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Simon Harris’s vague commitments leave hardly a single area of Government untroubled

Fine Gael leader provides plenty of platitudes but little information about what he will do as taoiseach in ardfheis speech

“A new energy” was the theme of the Fine Gael Ardfheis and the 2,000 delegates who attended the event at the University of Galway this weekend were determined to live up to it.

As the wind howled outside and the rain intermittently lashed through the campus concourses today, there was no dimming the enthusiasm of the assembled Fine Gaelers. A new energy was about the place, you might say. A new leader for a new era. A New Hope.

There was a slight awkwardness at the heart of it, though. The former leader, still Taoiseach remember, was still around. Hailing the new leader was all very well, but you wouldn’t want to cast any aspersions on the old one. Just because there is a new energy around, doesn’t mean there was anything wrong with the old energy. Tricky. They gave Leo Varadkar a rousing send-off, in fairness.

Also tricky was the balancing act that Ministers had to walk – desperately pitching to keep their jobs in Tuesday’s reshuffle, while insisting this was a matter for A New Energy himself to decide. “I’ve made no secret of the fact I want to continue my work in Justice,” Helen McEntee told journalists frankly. She has a 50/50 chance at best, was the sense of most of the gossip around Galway. But as ever with these things, nobody really knows until the last minute.


Anyway, as far as the public is concerned, it probably doesn’t matter that much. Ordinary voters tend to be as magnificently disinterested in jobs for politicians as politicians are interested in them.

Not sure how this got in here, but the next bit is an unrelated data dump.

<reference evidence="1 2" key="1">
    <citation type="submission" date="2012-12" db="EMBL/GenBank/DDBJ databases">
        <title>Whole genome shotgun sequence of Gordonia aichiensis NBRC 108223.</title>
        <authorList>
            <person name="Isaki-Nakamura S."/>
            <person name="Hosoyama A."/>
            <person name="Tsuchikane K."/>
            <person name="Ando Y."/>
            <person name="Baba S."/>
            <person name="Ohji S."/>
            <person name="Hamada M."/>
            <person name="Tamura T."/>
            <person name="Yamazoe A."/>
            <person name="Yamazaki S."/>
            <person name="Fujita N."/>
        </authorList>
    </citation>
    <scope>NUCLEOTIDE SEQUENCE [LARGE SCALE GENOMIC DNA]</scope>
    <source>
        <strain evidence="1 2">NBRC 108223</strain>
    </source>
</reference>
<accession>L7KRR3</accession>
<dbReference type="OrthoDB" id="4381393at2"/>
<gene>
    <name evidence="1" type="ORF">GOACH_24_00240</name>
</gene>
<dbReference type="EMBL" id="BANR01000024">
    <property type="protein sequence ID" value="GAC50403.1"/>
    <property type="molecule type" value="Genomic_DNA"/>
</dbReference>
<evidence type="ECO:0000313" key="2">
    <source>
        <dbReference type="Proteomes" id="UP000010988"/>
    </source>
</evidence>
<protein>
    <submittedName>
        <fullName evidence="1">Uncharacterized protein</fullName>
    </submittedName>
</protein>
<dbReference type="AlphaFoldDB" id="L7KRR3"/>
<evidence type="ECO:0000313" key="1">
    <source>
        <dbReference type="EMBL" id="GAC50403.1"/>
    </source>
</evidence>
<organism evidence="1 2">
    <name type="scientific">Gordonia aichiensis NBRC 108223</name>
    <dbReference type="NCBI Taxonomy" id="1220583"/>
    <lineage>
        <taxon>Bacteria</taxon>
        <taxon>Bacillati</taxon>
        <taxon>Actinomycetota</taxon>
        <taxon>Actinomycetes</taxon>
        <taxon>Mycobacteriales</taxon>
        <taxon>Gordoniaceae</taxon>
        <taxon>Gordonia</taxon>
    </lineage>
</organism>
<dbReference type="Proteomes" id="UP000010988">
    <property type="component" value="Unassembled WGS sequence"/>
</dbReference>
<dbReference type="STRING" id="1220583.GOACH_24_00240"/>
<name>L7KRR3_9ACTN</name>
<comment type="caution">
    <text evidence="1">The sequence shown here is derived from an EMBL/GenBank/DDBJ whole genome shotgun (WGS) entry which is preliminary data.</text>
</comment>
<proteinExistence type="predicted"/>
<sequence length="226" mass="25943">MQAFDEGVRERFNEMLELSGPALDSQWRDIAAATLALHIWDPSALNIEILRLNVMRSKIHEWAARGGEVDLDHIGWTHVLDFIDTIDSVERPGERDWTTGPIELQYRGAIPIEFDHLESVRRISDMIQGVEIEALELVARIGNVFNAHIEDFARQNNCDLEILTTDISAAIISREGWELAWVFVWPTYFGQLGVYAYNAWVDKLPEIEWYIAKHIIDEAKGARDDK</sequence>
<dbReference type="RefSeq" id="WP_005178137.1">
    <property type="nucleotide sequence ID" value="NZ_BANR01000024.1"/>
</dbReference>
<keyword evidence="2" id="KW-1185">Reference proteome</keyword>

What the public might be interested in, though, is what the new taoiseach has to say to them when he is taoiseach. What he will do when he has power. Truthfully, tonight’s speech didn’t give much away in that regard.

A New Energy hit the delegates with a barrage of platitudes. “Hit the ground running”, “match vision with action”; “stand by our values”; “fix housing once and for all”; “we will move mountains”; “we will not stop until we finish the job”; he promised the adoring crowd.

There was little information about what he would actually do as taoiseach. But hardly a single area of Government was left untroubled by vague commitments of unspecified improvements. Whether on housing (“to young people, I want you to know your future is here in Ireland”), on disabilities (“under my leadership, your voice will be heard”), on education (“we can and we must break down the barriers to education”) or immigration (“we need to listen to people”) there was a well-meaning aspiration for everyone in the audience.

Not much by way of details, it’s not unfair to say. Maybe that comes next week, when the new government is formed. When it comes, it will have to work. It will need smart politics, and a change in the relationship his party currently has with voters. He needs a change in message, tone and atmosphere. Not easy.

Anyway, they loved it. Delegates cheered him to the rafters. It is impossible to fake enthusiasm of this quality, but there was perhaps a hint of desperation about it as well. This is, after all, a party that will soon be seeking an unprecedented fourth term in government, in the face of some very significant headwinds that all the delegates are acutely aware of. The poll numbers are anaemic, at best. Sitting TDs are stampeding towards the exits. The leader has just skedaddled. The party has been in a slow-motion crisis for months – maybe longer – that Varadkar’s exit has only now crystalised. And time is short.

Standing in the gap, hoping to reverse all these seemingly irresistible trends, is the 37-year-old “husband and father”, son of a taxi driver and special needs assistant, A New Energy. Can he deliver?